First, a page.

Land Surveying Services

Land Survey schematics.

Proposal plans are documents that show property boundaries including any infrastructure such as houses and sheds in relation to the boundaries along with the proposed development.

Go to Proposal Planning

Surveying on a verandah.
A contour and detail survey involves a site survey to plot all relevant detail from the subject site.

Go to Contour & Detail Survey
Surveying land.

A residential set out survey is required for new residential builds to control where a house is built in relation to the relevant survey plan and approved building plans.

Go to Residential Set Out Survey

Surveying on a hill.
Civil set out surveys are required for any new infrastructure such as roads, sewers, storm water, and kerbs.

Go to Civil Set Out Survey
Surveying a basement.

Commercial set out surveys are required for projects such as childcare centres, local shops, industrial sheds or high rise office buildings.

Go to Commercial Set Out Survey

Surveying residential estates.

The purpose of an identification survey (boundary survey) is to determine the true location of the boundaries of a particular property.

Go to Identification Survey

Surveying backyard with big trees.
A subdivision is where one or more parcels are broken up into more parcels, whether that be land or units within buildings.

Go to Subdivision Survey
Surveying on a hill.

Height surveys and certifications largely relate to surveying a finished floor level or roof height for a newly constructed structure.

Go to Height Surveys and Certification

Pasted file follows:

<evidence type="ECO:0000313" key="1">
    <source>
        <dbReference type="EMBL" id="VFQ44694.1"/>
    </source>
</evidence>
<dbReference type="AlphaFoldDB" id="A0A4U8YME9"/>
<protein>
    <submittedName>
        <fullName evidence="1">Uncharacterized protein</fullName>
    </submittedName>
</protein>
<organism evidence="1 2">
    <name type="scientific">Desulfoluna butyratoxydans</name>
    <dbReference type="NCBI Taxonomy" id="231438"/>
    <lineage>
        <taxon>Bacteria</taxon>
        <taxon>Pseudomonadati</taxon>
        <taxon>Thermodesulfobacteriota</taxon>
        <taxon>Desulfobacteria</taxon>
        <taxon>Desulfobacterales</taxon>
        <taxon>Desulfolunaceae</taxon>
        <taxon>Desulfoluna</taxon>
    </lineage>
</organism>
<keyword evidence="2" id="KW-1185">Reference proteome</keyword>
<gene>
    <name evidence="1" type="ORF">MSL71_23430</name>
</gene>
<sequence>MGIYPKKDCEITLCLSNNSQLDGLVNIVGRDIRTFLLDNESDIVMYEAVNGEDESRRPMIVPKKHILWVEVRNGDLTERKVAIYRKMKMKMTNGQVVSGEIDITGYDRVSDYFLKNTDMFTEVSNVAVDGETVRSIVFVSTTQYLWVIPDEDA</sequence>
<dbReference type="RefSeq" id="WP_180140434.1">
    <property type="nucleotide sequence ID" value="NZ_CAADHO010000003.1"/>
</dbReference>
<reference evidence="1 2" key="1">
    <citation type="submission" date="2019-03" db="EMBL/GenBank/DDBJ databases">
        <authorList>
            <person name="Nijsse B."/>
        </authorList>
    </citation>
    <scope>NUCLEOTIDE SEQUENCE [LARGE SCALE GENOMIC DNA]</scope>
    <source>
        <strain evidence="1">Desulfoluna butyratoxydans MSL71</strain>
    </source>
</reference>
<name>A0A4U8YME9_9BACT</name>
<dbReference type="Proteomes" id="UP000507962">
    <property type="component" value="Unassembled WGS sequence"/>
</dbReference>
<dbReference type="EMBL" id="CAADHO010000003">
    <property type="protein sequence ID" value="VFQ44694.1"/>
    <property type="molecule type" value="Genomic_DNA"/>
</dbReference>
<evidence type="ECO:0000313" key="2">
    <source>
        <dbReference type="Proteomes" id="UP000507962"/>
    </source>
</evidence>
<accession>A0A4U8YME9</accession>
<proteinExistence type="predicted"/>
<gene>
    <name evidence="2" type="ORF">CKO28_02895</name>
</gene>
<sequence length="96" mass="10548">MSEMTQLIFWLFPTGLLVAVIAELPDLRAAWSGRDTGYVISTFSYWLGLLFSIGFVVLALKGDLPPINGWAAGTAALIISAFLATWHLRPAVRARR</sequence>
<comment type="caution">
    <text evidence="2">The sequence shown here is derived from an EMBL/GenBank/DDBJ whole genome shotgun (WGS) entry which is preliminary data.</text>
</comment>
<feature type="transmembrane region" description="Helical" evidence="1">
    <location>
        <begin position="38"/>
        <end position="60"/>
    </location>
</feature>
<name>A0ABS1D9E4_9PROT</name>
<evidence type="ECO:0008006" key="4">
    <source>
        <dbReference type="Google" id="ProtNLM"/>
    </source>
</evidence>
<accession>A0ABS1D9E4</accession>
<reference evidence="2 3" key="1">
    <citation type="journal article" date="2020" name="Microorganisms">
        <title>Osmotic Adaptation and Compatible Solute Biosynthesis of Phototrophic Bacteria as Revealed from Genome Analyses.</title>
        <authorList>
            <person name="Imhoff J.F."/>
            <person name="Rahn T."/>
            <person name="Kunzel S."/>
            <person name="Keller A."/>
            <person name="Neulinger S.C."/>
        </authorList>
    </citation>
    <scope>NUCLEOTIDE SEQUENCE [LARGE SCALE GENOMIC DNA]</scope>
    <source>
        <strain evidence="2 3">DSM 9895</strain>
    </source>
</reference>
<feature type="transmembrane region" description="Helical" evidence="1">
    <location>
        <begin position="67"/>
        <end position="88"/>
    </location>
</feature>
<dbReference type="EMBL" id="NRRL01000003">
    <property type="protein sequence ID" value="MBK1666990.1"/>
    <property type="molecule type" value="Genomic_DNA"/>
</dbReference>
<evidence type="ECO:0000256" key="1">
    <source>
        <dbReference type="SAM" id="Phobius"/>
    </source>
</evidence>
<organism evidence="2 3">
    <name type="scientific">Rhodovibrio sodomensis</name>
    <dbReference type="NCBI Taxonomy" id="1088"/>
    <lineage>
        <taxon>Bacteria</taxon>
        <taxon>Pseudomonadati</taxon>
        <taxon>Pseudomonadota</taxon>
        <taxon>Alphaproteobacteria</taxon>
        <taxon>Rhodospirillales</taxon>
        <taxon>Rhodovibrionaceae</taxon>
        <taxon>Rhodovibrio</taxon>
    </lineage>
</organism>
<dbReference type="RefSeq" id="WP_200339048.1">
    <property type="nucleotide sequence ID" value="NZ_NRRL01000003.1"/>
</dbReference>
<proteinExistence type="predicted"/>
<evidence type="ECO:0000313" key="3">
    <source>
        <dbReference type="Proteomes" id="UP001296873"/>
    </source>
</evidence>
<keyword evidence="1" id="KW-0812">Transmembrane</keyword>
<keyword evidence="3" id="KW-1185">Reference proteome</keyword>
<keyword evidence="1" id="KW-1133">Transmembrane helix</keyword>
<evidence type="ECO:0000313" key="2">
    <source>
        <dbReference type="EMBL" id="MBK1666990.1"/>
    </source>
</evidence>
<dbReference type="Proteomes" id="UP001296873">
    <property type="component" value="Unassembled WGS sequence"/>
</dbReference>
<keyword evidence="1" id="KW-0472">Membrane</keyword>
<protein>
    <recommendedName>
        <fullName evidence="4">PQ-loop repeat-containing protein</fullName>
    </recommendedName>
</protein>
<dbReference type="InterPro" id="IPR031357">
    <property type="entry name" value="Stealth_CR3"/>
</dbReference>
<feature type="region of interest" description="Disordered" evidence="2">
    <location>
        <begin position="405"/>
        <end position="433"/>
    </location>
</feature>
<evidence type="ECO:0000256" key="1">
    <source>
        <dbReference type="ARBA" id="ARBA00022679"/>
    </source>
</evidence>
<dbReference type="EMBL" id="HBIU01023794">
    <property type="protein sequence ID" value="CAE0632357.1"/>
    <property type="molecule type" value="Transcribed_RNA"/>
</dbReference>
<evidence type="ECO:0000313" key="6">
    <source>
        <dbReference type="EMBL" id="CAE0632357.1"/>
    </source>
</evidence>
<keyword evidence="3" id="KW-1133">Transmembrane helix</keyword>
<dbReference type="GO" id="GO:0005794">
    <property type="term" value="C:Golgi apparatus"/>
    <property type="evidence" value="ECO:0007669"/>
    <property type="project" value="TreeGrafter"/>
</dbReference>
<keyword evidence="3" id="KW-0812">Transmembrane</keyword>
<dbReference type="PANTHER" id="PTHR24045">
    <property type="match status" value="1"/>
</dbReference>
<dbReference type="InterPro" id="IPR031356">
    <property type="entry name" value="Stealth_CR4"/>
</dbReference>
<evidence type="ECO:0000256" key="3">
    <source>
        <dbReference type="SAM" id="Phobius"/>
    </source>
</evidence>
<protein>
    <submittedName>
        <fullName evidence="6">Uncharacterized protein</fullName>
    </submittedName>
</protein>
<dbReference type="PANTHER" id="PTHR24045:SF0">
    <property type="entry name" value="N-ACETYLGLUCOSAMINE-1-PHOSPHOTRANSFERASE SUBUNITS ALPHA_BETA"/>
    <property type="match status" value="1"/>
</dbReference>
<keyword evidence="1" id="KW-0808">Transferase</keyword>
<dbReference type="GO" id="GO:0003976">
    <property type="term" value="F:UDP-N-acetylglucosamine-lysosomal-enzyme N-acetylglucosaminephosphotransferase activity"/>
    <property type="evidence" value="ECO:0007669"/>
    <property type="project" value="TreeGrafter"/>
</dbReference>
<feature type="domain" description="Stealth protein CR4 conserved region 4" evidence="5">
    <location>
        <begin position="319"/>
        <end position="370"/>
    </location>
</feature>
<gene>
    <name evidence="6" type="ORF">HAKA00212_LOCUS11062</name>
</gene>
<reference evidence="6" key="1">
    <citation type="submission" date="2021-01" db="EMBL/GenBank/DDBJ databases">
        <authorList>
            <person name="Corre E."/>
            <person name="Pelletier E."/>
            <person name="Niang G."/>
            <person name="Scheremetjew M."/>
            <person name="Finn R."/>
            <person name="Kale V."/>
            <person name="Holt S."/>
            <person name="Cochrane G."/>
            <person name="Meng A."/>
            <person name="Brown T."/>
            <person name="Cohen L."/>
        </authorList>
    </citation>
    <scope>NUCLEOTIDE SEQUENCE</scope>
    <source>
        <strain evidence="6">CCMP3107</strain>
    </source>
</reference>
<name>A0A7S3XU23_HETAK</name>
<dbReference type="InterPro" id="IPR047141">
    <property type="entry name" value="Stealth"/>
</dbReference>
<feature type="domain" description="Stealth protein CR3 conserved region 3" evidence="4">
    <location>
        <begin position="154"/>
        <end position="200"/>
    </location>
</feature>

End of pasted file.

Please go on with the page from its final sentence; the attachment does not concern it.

Surveying on a foggy day.

The purpose of an as constructed survey is to verify that construction or installation of a particular structure or service has been built or erected in accordance with the approved plans. 

Go to As Constructed Survey

Surveying a backyard.

Community Title Scheme surveys are commonly conducted for subdividing units and townhouses, however, can also be for subdividing land.

Go to Community Title Scheme Survey

Sonto Surveying a stadium perimeter.

A volumetric survey is the comparison of two or more topographical survey results conducted at different points in time. Volumetric surveys can be required for a number of reasons.

Go to Volumetric Survey

Shovel in ditch.

An amalgamation of parcels is where two or more lots are combined to create fewer lots, without splitting any of the existing lots.

Go to Amalgamation Survey

Surveying grassland.

Secondary interest surveys are commonly required when a landowner wishes to allow another landowner to utilise their own land for a particular purpose.

Go to Secondary Interest Survey

Surveying parkland.

Resumptions surveys are required where construction authorities have the ability to resume land under the Acquisition of Land Act 1967  for particular purposes. Unlike subdivision surveys, resumption surveys do not require local government approval.

Go to Resumption Survey

Surveying on a verandah.

Lease of land surveys are required when leasing a portion of land from another entity. A survey plan is required to locate the land to be leased in relation to the boundary of the subject parcel or lot.  


Go to Lease of Land Survey

Surveying a basement.

Lease over part of a building is generally required when a lease is taken out on an area within a commercial property.

Go to Lease of Part of a Building

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